Make new friends and get connected

If you're just starting out on Instagram, reaching out to other photographers and creatives is the best way to get connected and grow your audience. Like posts that inspire you and leave thoughtful comments. We all know Instagram is full of bots, spam, and endless comments consisting only of hearts and cry-laughing emojis—so taking the time to write some genuine feedback can help you stand out from the crowd.

"Find other photographers that you like, and comment, share, and like their work," Ian suggests. "Be personal and take the time to get to know people, even if through just comments or DMs." Who knows, you might even make some new friends! Ian has: "Some of my best friends have been met through what started out as a comment on their posts, and now we get to take trips together and explore the world.

"Always talk to your audience," Matheus agrees. And, he points out, being an active liker and commenter has potential to help get your own content seen more. "Instagram likes reciprocity! If you comment on a post, it'll be more likely that your posts get shown to that person so they like and comment back."

Photo by Ian Beckley · View Photo

Instagram Tip #4: Balance the personal and professional

This tip follows from "stay consistent"—a big part of that consistency is curation. Creating a standout Instagram feed means putting some time in doing the hard work of choosing which images make the cut and which ones don't.

This is where Instagram Stories are such a revelation for photographers. You can share behind the scenes shots, outtakes, and silly phone snaps without compromising the polished look of your feed. That's not to say that those personal Stories aren't valuable in their own right.

Showing people who you are behind the photos can help your Instagram feel more special. "Being honest, real and creative has always been key for me," says Flora. "I like to post personal stuff in my stories too. Very special friendships have come out of that."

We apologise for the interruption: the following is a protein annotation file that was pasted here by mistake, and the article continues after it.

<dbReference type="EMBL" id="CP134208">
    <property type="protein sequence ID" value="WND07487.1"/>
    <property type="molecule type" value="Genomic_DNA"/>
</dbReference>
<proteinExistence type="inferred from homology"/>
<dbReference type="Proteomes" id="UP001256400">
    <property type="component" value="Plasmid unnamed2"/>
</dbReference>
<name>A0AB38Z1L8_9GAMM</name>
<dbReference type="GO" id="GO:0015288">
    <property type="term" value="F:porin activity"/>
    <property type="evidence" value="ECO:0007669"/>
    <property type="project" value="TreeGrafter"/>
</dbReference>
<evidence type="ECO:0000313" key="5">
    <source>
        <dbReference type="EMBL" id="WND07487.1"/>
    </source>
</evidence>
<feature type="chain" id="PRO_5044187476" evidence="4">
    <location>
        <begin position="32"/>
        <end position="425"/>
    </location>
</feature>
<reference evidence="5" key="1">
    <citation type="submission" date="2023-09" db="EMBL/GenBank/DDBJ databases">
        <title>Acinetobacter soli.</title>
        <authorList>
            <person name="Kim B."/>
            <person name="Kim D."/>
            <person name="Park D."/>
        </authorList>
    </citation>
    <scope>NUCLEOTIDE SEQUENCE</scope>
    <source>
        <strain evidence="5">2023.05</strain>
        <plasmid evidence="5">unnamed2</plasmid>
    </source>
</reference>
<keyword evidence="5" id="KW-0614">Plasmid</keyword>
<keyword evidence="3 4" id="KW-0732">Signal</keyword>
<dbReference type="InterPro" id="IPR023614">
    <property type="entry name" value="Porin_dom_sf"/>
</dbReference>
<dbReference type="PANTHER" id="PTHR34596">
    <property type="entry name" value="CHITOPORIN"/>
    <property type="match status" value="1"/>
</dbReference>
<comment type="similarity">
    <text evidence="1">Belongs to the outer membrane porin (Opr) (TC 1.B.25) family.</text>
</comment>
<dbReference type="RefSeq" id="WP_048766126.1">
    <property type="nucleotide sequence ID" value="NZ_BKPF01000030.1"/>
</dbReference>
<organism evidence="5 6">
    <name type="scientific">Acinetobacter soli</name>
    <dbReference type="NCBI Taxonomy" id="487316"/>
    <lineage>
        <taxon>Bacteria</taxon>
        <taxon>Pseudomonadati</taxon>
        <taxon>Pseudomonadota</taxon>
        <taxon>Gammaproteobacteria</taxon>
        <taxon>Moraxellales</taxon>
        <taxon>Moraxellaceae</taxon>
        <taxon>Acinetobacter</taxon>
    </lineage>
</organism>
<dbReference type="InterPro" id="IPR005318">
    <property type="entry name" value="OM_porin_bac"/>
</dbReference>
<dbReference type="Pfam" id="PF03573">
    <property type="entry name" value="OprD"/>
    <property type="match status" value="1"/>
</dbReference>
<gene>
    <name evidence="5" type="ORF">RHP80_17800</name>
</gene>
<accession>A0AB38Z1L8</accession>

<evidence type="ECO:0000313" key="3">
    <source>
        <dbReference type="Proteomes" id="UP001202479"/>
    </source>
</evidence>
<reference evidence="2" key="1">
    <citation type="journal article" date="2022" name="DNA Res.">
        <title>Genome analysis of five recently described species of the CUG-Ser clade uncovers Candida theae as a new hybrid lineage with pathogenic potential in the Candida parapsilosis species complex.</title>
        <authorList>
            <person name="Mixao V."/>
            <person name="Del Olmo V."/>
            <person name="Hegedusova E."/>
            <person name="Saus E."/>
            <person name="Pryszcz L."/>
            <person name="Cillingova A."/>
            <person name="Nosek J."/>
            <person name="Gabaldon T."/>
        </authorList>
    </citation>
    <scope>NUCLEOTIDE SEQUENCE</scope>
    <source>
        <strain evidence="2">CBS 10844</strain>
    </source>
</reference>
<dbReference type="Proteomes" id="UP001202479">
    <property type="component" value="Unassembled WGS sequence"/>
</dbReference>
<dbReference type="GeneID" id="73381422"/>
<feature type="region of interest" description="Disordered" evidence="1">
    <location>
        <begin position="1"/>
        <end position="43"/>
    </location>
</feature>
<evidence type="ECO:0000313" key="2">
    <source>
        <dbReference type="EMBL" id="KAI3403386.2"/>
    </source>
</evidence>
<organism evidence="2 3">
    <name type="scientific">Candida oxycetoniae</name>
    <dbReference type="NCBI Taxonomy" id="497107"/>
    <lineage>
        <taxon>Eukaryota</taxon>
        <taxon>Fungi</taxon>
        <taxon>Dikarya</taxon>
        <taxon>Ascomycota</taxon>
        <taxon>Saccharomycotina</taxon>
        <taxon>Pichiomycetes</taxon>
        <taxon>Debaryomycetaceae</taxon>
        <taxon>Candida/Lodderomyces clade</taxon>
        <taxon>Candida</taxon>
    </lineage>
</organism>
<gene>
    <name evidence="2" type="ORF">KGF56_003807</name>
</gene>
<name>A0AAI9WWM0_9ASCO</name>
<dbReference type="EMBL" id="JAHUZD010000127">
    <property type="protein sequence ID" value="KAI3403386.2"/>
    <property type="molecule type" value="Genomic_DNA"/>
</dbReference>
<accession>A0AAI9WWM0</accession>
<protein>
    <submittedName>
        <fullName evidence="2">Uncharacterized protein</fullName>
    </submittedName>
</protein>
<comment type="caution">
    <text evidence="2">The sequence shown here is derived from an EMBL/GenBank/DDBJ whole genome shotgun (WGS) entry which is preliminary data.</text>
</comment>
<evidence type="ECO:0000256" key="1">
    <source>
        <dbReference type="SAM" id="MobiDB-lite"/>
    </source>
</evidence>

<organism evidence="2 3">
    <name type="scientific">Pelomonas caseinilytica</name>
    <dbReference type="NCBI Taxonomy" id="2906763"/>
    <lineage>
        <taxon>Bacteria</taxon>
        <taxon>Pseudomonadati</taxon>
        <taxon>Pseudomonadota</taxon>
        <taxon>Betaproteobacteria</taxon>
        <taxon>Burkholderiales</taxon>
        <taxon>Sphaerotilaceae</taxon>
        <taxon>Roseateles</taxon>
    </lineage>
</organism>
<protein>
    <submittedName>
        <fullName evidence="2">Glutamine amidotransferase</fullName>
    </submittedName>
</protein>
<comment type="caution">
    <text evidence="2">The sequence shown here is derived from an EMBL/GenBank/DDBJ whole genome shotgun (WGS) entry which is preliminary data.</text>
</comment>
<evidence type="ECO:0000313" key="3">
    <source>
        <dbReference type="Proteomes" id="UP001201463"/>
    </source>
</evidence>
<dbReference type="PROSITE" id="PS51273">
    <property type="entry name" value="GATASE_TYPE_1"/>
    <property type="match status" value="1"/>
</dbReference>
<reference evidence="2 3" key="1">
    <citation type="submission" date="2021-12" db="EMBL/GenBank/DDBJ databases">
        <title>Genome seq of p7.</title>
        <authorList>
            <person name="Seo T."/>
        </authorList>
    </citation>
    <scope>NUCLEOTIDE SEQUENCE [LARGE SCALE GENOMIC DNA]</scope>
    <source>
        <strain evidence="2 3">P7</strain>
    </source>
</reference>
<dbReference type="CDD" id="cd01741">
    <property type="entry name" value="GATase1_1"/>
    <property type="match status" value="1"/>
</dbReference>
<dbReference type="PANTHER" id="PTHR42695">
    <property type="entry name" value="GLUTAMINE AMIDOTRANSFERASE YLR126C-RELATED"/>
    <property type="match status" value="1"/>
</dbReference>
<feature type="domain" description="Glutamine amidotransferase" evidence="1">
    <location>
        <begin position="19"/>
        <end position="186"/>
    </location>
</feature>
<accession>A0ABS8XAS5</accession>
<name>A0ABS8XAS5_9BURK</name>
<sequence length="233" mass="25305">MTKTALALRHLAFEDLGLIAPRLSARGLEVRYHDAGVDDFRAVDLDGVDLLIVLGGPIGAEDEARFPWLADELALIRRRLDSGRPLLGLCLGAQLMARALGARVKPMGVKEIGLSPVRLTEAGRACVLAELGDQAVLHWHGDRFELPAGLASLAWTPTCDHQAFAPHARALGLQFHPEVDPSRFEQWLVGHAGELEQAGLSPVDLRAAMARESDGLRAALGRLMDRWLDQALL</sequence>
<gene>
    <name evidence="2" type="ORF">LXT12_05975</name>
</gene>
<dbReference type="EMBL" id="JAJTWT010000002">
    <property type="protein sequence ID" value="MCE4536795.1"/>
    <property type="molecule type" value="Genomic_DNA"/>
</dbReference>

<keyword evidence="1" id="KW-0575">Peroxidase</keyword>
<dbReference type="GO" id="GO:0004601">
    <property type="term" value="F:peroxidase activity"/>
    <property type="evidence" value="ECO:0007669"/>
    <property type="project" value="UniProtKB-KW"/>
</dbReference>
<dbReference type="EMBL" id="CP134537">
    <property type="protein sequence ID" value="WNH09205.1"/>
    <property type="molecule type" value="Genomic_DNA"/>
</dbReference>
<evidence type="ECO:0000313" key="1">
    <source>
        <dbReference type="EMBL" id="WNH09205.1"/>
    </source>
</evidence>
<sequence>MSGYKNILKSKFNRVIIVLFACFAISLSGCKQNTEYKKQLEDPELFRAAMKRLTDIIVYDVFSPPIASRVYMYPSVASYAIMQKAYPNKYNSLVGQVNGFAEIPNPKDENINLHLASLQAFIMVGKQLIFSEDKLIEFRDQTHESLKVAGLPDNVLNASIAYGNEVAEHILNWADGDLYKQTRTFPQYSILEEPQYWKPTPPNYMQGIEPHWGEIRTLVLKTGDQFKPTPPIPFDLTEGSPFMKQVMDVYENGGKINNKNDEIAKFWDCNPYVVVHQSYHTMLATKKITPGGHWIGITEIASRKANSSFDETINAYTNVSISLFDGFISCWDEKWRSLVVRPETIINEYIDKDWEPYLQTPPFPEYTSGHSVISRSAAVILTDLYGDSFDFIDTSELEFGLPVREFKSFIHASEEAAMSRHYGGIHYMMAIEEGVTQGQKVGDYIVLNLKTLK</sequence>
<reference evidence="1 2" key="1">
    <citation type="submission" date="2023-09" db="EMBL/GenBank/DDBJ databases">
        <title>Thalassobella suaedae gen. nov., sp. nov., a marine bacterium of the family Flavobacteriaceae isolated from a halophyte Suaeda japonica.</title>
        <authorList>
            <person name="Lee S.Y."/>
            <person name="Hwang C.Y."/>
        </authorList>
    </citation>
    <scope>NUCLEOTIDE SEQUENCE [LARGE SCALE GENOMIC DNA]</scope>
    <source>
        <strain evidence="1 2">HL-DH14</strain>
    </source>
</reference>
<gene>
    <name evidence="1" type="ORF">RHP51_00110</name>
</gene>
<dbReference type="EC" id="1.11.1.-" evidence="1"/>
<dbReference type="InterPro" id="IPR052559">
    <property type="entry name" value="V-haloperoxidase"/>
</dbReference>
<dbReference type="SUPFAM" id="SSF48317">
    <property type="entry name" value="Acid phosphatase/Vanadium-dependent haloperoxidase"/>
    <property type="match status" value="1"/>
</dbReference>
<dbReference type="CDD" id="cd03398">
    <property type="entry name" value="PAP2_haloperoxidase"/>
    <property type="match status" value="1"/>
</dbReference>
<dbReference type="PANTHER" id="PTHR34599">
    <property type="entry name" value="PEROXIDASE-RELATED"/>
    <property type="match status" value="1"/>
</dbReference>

Keep your feed curated

Saving your more personal content for Stories and maintaining a slightly more polished feed can lend your Instagram a professional feel. You might share ten shots from a recent shoot on your Story, but only share the best one on your feed.

Ensuring your Instagram feed looks top-notch is Emre Kuzu's (@emrrekuzu) top tip. "I think the most important things for Instagram photos are the aspect ratios and tones of photos," he says. "Effective framing and colors people will love are always important."

Emre adds that effective use of hashtags is a handy option to help make sure that great work you're sharing gets seen. His tip is to copy/paste relevant tags from other photographers and IG feeds sharing similar content.

It's fast and easy, and you might be surprised at how many top photographers continue to add tons of hashtags to their content—you can always stash your tags in a comment, or below a series of dots in your caption, if you don't love how it looks.

Photo by Elina Sazonova · View Photo

Instagram Tip #5: Find your photographic niche

Aisan Nourbash (@designecologist) has defined a distinctive, playful style of photo art on her Instagram. "For me personally, Instagram is a platform that allows me to showcase my passion," she tells us. "At first I explored posting various types of content, figuring out what I’m really good at. Once I discovered my niche, what I truly enjoy creating, I began strengthening it."

"I've always liked to do creative stuff, so everyone that follows me knows that they'll be getting creative stuff out of my Instagram feed," Matheus says. A creative outlook on photography defines Matheus' Instagram style; what defines yours? It's up to you to find out, and use your Instagram feed as a place to develop and hone that style.

Luis Dalvan (@luisdalvan) shares the same advice: "Try to specialize in a photography niche, studying references and perfecting your technique." He highlights the importance of practice when refining your photography style.

Figure out what makes your work unique

Stressing over likes and curated consistency aside, Instagram can be an invaluable platform for sharing that practice, a place for figuring out what makes your photography unique. The feedback you get from followers and fellow creatives can help inform your work.

And whether you archive your old posts or keep them live to look back on, Instagram also creates a useful archive of your creative progress as you refine your style. "Your first post compared to your recent post will always amaze you," says Aisan. "Your progress is an achievement that’s out in the open! Your true supporters will appreciate that too, and from there your audience will grow."

Aisan sums up her recipe for Instagram success neatly: "The four things to always remember: find your niche, make it your passion, build it, and be consistent! Post what you love and in return your followers will grow."

Cover photo by Designecologist.

Written by the Pexels Team · Apr 24